• Native support for .env files to simplify configuration setup for users.
  • Improved environment configuration with overwrites.
  • Better database lifecycles to trigger functions before or after a specific event.
  • New CLI command to easily migrate settings across environments*.
  • Greater support for deployment configurations with proxy configuration changes.

For a complete list of updates, check out the changelog. Alongside this free, community release, Strapi also announced its intention to offer a paid, Enterprise release in the near future. To stay informed, stay tuned to the Strapi blog. Check out more on Strapi Community edition on GitHub.

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Author: <a href="https://www.programmableweb.com/user/%5Buid%5D">ecarter</a>

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ProgrammableWeb

Enjin Launches Crypto SDK for Godot Game Engine

Godot, a popular open-source game engine, has gained an SDK developed by Enjin that will allow game developers to easily integrate with the company’s blockchain technology. The SDK was announced last week via Twitter. 

The announcement of the SDK notes that the two companies have been working together on integration for some time. Enjin chose to work with Godot based on the company’s history of game developer support. Ariel Manzur, Godot Co-founder noted the potential of the partnership:

“The Enjin SDK has transformative potential for the games market. Godot developers are inventive and progressive. I believe they will embrace this technology given the unique opportunities it presents for persistent game design and safe, fair virtual economies.”

Additionally, the Enjin SDK includes a demo game called EnjinRun. More than just a simple game, EnjinRun is meant to highlight the SDKs three core functions:

  • Wallet linking: A secure, private way to connect a user’s blockchain inventory with their game account.
  • Asset distribution: Claiming and receiving in-game items to a user’s blockchain wallet in real time.
  • Asset implementation: Using blockchain inventory in-game.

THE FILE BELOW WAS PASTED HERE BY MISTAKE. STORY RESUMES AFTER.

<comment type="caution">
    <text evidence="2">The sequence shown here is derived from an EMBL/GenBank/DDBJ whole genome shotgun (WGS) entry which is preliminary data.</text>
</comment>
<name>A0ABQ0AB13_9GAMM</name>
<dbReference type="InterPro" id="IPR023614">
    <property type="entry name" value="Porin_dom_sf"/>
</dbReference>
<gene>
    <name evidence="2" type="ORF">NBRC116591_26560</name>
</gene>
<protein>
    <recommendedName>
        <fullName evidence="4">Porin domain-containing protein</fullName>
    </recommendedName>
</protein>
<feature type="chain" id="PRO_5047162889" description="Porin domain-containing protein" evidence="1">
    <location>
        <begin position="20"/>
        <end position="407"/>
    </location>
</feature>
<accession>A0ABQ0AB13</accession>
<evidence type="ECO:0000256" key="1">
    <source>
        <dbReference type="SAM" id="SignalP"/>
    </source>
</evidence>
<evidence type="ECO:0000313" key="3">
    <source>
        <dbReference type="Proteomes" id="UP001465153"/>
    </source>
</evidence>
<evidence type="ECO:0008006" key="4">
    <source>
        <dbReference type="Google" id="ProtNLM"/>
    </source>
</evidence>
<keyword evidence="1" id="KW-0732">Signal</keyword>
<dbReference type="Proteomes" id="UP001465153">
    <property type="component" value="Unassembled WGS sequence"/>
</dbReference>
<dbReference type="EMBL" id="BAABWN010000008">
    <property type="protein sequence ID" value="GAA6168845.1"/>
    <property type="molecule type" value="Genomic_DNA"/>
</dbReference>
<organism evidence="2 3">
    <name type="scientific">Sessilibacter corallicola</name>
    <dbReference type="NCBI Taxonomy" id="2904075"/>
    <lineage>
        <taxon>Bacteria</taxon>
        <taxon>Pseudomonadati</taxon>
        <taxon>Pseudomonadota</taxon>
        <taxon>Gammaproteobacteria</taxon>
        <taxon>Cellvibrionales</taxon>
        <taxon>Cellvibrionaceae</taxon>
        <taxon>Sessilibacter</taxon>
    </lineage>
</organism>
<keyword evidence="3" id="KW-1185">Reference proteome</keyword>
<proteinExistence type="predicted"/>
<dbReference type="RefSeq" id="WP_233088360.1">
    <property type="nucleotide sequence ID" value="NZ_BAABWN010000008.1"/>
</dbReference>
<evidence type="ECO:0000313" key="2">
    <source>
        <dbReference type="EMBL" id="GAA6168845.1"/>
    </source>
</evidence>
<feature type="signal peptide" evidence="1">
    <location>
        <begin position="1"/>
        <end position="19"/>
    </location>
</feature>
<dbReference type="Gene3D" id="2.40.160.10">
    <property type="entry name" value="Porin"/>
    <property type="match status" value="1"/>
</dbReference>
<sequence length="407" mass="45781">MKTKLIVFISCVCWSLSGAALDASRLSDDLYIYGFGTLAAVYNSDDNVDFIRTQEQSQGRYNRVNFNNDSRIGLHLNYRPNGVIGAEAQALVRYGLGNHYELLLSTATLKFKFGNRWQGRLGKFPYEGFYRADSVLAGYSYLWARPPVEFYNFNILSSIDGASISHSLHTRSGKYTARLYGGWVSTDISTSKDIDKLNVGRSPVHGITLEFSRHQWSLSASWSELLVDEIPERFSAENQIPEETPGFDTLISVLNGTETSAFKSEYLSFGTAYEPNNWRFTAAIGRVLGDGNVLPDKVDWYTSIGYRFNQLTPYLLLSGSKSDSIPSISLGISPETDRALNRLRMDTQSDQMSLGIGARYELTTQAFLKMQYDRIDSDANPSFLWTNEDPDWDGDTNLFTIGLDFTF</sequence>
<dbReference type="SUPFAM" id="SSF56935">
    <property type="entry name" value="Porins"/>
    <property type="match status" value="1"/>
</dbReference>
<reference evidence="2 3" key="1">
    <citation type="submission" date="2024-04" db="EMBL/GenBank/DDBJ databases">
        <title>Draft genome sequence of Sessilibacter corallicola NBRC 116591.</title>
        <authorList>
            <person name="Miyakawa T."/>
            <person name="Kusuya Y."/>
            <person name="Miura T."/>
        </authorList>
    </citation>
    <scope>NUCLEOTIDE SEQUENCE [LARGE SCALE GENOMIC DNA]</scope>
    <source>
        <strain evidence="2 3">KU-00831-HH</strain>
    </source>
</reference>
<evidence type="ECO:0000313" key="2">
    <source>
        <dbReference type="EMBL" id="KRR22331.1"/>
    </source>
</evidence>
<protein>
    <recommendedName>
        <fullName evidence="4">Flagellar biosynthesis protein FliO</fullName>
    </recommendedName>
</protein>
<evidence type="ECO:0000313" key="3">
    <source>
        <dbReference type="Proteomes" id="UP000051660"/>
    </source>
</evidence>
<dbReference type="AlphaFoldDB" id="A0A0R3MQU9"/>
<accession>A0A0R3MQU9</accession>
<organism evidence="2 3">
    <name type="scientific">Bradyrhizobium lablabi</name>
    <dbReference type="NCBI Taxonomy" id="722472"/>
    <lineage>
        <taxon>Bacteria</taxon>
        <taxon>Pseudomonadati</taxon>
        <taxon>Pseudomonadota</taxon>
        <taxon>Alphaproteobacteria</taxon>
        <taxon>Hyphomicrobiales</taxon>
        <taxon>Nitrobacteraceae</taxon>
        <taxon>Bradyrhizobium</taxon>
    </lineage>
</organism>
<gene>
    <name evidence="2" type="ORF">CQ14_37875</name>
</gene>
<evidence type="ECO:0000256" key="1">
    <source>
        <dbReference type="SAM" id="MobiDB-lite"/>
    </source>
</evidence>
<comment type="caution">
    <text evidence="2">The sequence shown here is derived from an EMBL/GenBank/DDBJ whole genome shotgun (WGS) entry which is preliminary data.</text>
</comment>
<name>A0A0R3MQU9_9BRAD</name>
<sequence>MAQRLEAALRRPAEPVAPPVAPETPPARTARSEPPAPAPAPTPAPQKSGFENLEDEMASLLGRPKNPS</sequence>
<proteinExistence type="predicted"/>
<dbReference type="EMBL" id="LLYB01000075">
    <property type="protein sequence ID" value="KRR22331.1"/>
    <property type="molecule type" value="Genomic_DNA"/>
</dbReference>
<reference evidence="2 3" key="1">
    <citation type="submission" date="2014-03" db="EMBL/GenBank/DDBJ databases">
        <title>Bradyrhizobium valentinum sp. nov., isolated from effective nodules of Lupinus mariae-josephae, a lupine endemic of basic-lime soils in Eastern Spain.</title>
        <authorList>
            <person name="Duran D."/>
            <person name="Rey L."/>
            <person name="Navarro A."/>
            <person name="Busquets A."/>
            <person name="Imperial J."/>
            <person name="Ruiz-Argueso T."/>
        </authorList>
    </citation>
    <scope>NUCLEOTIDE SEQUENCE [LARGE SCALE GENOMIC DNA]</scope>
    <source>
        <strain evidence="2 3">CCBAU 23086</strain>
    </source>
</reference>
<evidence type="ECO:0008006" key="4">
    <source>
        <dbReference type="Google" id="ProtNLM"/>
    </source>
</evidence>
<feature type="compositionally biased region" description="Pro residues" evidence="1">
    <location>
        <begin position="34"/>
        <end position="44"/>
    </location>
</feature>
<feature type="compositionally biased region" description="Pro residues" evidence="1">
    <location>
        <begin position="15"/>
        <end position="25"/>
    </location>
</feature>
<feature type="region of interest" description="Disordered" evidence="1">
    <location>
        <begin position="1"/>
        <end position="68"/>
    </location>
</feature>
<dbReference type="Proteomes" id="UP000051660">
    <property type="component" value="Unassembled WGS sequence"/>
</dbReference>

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Author: <a href="https://www.programmableweb.com/user/%5Buid%5D">KevinSundstrom</a>

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3D Printing Industry

This 3D printable “laboratory-grade” open-source microscope will set you back $18

A team of researchers at the University of Bath, UK, have developed an open-source design for a 3D printable “laboratory-grade” microscope, costing as little as $18.  The OpenFlexure microscope is a fully automated device with motorised sample positioning, focus control and a precise mechanical stage.  As well as being easy to use, the microscope has also […]

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Author: Anas Essop

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ProgrammableWeb

Zerion Introduces DeFi SDK

Zerion, a decentralized finance (DeFi) solution provider, has introduced a new DeFi SDK. The SDK is an open-source smart contract system that makes integrating the many protocols across the DeFi space easier. More specifically, the DeFi SDK solves the fragmentation problem, while remaining open.

The SDK enables smart contracts for precise DeFi portfolio accounting. It is on-chain and it supports many DeFi protocols. Popular protocols currently supported include Aave, Compund, dYdX, Synthetix, Set Protocol and Uniswap. A complete list of supported protocols can be found on Zerion’s Supported Protocols GitHub page.

At launch, Zerion points out two SDK features of note. First, token adapters are the smart contracts that use on-chain data for simplifying complex ERC20 tokens. The DeFi SDK allows developers to call functions that view the details of derivative tokens, which ultimately delivers the real-time dollar value and unwrap tokens to expose the underlying components. Secondly, protocol adapters allow developers to understand the user-specific parameters utilized in many DeFi projects. With protocol adapters, developers get a bigger picture of a user’s position across the suite of DeFi products and services.

Zerion used the DeFi SDK to build its DeFi Market Cap, which displays DeFi tokens by market cap. But this is just the beginning, as Zerion and partners have larger projects in the works. To stay up to date, interact with Zerion on Twitter, its Blog, Discord, and Telegram. To get started now, visit Zerion’s GitHub depo.

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Author: <a href="https://www.programmableweb.com/user/%5Buid%5D">ecarter</a>